Why is admitting we don’t know something so frowned upon?
Even that word ‘admitting’ suggests not knowing is a fault.
We start life assuming our parents know everything. By the time that’s fallen away, we’ve developed our fear of admitting we don’t know something. Do we learn it in school? Through the media? From each other?
I do know this: the times in my life when I’ve been least effective have been when I was afraid to admit I didn’t know something.
As a TV reporter, I hated going to press conferences because I was afraid my questions would be seen as foolish by other reporters. I was afraid they already knew what I didn’t. But I was putting my ego ahead of the people I was meant to represent by asking questions. Our audience didn’t know the answers yet. It was my job to find out for them.
As writers, that’s our job too. To find out for our audience.
The authors of Think Like a Freak, Steven Levitt and Stephen Dubner, say that it’s impossible to learn the things you need to know until you admit you don’t know them in the first place.
The older I get, the better I am at being okay with not knowing and the better I’m able to see that there are payoffs.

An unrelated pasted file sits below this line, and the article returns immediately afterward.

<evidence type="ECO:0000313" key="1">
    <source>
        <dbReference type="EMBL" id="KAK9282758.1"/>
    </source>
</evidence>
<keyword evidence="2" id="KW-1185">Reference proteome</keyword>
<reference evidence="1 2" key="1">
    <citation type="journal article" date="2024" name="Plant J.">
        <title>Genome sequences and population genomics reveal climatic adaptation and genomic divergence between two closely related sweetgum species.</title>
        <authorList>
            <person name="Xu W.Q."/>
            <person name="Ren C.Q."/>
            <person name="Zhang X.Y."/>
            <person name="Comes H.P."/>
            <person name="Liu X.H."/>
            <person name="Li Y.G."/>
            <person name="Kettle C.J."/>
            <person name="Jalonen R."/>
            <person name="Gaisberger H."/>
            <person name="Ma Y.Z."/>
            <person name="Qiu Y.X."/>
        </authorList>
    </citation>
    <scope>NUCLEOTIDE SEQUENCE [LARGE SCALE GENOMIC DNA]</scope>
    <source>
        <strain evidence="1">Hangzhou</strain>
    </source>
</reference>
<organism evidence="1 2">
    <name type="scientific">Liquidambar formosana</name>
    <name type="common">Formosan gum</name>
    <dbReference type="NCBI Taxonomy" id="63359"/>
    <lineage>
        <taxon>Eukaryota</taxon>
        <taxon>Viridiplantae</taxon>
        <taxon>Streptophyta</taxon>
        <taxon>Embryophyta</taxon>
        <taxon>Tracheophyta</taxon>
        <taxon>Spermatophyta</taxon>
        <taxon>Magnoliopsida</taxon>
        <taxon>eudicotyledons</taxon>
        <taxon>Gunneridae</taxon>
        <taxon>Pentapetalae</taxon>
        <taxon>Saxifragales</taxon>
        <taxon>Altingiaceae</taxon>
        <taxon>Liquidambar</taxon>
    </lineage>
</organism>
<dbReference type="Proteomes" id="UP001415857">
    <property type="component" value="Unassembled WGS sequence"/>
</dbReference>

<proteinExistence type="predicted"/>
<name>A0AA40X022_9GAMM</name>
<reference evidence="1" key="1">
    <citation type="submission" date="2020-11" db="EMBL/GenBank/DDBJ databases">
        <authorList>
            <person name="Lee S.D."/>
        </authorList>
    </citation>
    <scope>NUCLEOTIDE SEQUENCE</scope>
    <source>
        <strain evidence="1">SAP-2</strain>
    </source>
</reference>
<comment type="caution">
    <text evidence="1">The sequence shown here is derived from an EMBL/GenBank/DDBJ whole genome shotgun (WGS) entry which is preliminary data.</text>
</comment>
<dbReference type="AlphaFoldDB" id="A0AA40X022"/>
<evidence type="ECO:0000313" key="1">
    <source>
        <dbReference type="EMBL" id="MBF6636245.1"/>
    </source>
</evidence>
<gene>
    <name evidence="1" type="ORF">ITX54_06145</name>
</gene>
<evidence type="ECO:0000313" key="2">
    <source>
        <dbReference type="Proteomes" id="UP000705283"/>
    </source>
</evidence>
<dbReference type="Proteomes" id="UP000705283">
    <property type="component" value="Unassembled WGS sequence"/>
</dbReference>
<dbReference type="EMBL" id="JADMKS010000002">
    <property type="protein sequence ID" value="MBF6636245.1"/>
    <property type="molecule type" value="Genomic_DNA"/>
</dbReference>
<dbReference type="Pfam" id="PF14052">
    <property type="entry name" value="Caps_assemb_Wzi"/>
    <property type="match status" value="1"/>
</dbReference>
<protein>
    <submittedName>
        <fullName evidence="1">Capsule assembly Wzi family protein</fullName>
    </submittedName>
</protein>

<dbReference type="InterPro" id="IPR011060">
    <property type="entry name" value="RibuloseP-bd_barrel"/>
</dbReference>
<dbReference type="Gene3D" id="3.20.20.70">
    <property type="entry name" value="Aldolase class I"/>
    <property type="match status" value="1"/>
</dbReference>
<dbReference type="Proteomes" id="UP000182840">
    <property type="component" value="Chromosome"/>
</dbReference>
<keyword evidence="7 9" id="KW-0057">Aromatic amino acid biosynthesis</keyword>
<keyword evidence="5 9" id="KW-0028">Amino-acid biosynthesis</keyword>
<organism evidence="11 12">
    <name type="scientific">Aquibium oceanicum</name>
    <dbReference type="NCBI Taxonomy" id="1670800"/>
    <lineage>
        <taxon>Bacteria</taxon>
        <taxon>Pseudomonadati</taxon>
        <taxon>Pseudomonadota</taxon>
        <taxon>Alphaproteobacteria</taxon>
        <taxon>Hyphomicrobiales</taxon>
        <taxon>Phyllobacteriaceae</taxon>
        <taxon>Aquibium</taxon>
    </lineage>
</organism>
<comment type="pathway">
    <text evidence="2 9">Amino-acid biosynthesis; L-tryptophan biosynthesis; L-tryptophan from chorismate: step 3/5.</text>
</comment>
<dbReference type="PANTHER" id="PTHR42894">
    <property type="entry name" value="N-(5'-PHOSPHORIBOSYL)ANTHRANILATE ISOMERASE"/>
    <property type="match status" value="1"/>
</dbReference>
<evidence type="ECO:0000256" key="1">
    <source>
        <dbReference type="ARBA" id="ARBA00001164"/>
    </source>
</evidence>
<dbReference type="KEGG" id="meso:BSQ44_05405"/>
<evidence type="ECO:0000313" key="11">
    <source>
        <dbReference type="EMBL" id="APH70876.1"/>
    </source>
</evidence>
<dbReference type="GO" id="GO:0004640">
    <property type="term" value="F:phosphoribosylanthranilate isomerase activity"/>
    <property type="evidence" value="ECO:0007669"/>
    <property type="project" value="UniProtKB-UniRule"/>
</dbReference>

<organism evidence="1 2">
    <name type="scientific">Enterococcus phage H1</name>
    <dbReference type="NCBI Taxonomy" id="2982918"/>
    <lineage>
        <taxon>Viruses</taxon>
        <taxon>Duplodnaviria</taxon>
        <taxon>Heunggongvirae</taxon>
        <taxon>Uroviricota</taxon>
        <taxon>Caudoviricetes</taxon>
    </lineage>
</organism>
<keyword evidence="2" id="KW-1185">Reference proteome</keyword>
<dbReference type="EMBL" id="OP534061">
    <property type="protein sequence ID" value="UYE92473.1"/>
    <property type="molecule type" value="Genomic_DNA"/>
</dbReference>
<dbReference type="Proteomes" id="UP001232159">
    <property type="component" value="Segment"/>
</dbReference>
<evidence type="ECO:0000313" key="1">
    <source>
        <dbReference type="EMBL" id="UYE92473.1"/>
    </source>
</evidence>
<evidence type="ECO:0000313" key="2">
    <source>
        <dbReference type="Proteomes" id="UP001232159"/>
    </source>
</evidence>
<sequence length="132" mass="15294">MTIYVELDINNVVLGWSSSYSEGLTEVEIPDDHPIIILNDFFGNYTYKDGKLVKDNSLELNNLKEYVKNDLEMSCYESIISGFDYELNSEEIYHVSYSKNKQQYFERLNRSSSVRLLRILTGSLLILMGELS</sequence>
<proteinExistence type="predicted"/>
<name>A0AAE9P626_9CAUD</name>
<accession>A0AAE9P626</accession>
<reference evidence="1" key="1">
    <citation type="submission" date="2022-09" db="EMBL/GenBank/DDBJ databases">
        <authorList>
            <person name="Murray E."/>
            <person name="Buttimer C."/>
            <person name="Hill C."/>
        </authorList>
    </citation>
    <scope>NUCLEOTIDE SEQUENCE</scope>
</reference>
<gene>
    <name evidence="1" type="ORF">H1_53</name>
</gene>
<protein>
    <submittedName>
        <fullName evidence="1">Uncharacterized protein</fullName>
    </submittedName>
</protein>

Being transparent in admitting you don’t know means your audience can come on the journey of discovery with you.
Being strategic in acknowledging there’s some skill you need to learn means you’ll spot chances to grow your abilities.
And being courageous in allowing yourself to not know but still seizing new opportunities means you could go further and faster and more fantastically than you ever imagined.
Like the Game of Thrones scriptwriters who recently admitted they didn’t know what they were doing when they started writing the blockbuster series. Some have argued they never worked it out – but that’s not the point. Not knowing didn’t stop them and it shouldn’t stop us.